Coronavirus (COVID-19), Learning & Development

Coaching Meets Coronavirus: How to Support Employees During a Crisis

In a crisis, our attention tends to shift from the most common, everyday concern of needing approval to the more basic needs of security and control (water, food, shelter, etc.).coaching

In this coronavirus pandemic, good managers are asking themselves similar questions: What basic things do my employees need to survive a difficult work situation? What should I be telling them? How can I make sure their work-from-home experience is positive and productive?

The best managers start being more attentive to what I consider to be the three basic characteristics of good coaching conversations:

  • They are more caring. They acknowledge their people’s emotional state without telling them how they should feel.
  • They are more candid. The old FEAR acronym of False Expectations Appearing Real is never more true. They don’t withhold or sugarcoat information.
  • They make sure they are constructive. They don’t waste people’s time, and they keep conversations relevant and on track.

The majority of HR and talent leaders believe workplace coaching is critical to their businesses. The problem is that while 80% of HR/talent leaders believe coaching is a key leadership practice, only 15% believe managers in their organizations are good at it.

As we navigate these uncharted pandemic waters, here are a few basic coaching principles you can start using now to improve your coaching practice and guide your employees through new obstacles and challenges.

Provide Continuous Feedback and Communication

Transparency, where possible, will help employees thrive in uncertainty; they want to know whether they are meeting organizational standards and if there’s anything more they can do to help the business sail through uncharted waters.

Managers should use regular conversations to check in and provide feedback. This helps employees feel seen and understood and provides an opportunity to communicate organizational priorities.

In fact, a Gallup study shows that employees whose managers regularly communicate with them are nearly three times more engaged than those whose managers don’t regularly communicate.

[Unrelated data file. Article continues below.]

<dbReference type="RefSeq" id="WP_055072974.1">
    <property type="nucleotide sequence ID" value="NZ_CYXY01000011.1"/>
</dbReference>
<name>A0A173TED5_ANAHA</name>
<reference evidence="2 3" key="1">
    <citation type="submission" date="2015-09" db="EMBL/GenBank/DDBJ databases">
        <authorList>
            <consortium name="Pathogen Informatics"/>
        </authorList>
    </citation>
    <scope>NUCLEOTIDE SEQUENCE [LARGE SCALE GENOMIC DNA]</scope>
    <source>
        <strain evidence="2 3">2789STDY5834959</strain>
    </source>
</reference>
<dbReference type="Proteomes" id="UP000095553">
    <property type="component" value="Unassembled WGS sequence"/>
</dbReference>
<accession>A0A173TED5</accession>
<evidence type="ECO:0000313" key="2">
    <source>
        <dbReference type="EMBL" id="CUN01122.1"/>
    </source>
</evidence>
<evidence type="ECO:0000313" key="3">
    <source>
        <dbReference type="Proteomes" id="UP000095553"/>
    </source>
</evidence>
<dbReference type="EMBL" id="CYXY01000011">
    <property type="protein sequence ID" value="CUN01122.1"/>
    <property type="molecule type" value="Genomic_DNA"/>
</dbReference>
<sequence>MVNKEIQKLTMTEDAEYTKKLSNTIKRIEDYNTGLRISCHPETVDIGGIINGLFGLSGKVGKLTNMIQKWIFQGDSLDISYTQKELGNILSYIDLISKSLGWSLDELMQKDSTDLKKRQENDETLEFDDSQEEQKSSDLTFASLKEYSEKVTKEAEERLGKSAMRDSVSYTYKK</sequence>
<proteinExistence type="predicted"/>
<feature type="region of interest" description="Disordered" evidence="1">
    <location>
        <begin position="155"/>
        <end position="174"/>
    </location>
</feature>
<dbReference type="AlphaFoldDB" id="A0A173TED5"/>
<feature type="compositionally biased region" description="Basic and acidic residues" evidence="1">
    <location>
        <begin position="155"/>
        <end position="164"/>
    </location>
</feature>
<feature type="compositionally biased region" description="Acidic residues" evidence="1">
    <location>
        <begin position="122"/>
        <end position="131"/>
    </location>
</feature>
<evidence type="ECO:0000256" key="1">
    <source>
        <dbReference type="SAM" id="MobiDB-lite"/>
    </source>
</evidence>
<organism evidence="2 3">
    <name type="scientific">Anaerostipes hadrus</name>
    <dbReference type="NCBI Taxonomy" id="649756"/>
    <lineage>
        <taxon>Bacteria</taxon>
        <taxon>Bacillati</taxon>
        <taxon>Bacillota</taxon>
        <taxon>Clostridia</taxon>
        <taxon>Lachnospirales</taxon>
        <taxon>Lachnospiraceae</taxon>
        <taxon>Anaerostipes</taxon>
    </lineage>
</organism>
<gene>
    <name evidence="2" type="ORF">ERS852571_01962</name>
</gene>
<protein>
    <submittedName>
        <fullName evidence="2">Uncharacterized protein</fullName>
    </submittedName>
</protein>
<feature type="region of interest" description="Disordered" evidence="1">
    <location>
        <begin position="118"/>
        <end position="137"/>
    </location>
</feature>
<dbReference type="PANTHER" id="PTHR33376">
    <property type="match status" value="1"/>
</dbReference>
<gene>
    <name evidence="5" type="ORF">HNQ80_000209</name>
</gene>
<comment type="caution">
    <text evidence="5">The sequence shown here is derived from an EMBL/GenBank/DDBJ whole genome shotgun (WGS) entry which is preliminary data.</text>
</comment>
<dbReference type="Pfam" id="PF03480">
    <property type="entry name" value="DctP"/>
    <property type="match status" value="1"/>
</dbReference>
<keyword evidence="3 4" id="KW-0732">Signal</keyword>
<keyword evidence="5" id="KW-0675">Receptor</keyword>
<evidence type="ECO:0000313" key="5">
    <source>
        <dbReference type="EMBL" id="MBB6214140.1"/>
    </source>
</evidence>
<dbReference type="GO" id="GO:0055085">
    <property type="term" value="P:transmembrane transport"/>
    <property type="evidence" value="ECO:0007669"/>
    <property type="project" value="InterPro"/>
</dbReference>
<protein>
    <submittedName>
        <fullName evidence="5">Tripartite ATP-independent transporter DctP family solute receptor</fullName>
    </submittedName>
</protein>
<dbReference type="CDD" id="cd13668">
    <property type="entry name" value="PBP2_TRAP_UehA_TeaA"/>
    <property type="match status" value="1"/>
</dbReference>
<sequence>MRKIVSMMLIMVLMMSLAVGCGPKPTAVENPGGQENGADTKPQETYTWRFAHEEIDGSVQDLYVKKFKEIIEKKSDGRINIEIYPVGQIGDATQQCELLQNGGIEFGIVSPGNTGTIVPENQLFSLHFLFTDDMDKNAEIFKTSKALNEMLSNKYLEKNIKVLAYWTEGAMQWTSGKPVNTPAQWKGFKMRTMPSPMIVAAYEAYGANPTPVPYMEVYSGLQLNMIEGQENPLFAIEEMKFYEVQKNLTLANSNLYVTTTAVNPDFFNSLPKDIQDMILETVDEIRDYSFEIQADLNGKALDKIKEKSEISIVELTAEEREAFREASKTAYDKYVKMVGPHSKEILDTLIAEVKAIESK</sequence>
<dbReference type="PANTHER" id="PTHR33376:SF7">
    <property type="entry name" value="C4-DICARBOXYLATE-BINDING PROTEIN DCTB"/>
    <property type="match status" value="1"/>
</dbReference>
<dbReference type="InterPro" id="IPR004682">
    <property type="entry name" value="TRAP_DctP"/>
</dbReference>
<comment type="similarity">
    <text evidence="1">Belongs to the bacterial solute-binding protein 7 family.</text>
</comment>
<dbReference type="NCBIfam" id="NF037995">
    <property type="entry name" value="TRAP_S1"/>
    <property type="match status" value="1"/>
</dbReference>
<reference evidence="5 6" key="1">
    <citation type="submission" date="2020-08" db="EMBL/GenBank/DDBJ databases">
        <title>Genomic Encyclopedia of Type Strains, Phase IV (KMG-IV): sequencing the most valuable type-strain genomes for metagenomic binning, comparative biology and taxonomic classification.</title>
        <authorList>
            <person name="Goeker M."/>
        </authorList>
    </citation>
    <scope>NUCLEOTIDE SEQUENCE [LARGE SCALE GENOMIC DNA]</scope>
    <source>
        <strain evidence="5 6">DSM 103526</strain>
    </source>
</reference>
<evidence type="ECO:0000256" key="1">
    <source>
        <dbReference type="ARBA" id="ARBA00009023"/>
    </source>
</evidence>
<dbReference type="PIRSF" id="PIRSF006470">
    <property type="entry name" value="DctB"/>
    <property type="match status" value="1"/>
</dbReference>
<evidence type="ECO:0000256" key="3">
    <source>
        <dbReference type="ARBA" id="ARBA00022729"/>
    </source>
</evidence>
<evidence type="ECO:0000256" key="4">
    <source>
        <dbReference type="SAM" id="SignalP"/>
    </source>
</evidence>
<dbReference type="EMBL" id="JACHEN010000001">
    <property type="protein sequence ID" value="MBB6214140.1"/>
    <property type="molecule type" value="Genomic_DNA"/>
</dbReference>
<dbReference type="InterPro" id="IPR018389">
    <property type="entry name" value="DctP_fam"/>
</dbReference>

Technology now provides many tools to make this communication easier. From Zoom to Slack to text to e-mail, everyone can stay in close touch with colleagues even during any shelter-in-place order.

Ask More Than Tell

Employees across the globe are facing unprecedented “interference” that keeps them from focusing on their work. Not only do they have to navigate cancelled events, restricted travel, and working from home, but they’re also concerned about their finances and the health and well-being of themselves and their loved ones.

Now more than ever, employees need someone who demonstrates empathy. One of the most powerful ways to do this is by asking questions and listening more than telling them what to do. Coaching focuses on empowering workers to move past the incredible amount of interference they are facing by shifting their focus to doing what they know how to do.

To do this, ask three simple questions: First, ask, “What’s working?” This sets the stage for the conversation by reminding both the manager and the employee what is going well and helping both make progress.

Second, ask, “Where are you getting stuck?” This provides a clear picture of the obstacles everyone is facing at work, setting the stage to find ways around them. Lastly, ask, “What can you do differently?” This ensures the conversation will end with people talking about solutions and perhaps even coming up with creative ideas for how to tackle problems for which there’s currently no “playbook.”

Help Employees GROW

Last but not least, having a structure or a process to follow to help with decision-making can be especially useful when a lot of interference is present.

A simple and broadly applicable process for doing this is the GROW® model, which is an acronym for Goal, Reality, Options, and Way Forward. GROW doesn’t require us to learn something new. Instead, GROW maps out what we already do or know and can be thought of as a checklist to help us get from A to B.

The Goal is B, the desired outcome; the Reality is A, what’s happening. (When establishing Reality, be sure to help employees separate distinct thoughts and feelings from what’s actually happening.) The Options are their ideas for closing the gap between A and B. Last, and most importantly, the Way Forward is the option(s) they will take action on.

In times of stress, our minds tend to race in circles, “horrible-izing” the future. This model provides employees and managers with a clear system to follow for setting and achieving their goals and is particularly useful in reducing the amount of interference (or emotional horrible-izing) currently being experienced.

Clarity about where to go and how to get there will empower your people to navigate difficult circumstances.

In the world of sports, when athletes are faced with challenging circumstances, they turn to their coaches for extra help. Perhaps now, coaching will become even more important as a way to support our people given these challenging times. There’s never been a time when people needed to experience more care, candor, and constructiveness.

Alan Fine, co-creator of the widely recognized GROW Model, is the founder and president of InsideOut Development. Fine has dedicated the past 25 years to helping people from all walks of life elevate their performance and unlock their potential, including athletes such as Davis Cup tennis star Buster Mottram; record-breaking triathlete James Lawrence; and PGA golfers Phillip Price, David Feherty, Colin Montgomerie, and Stephen Ames.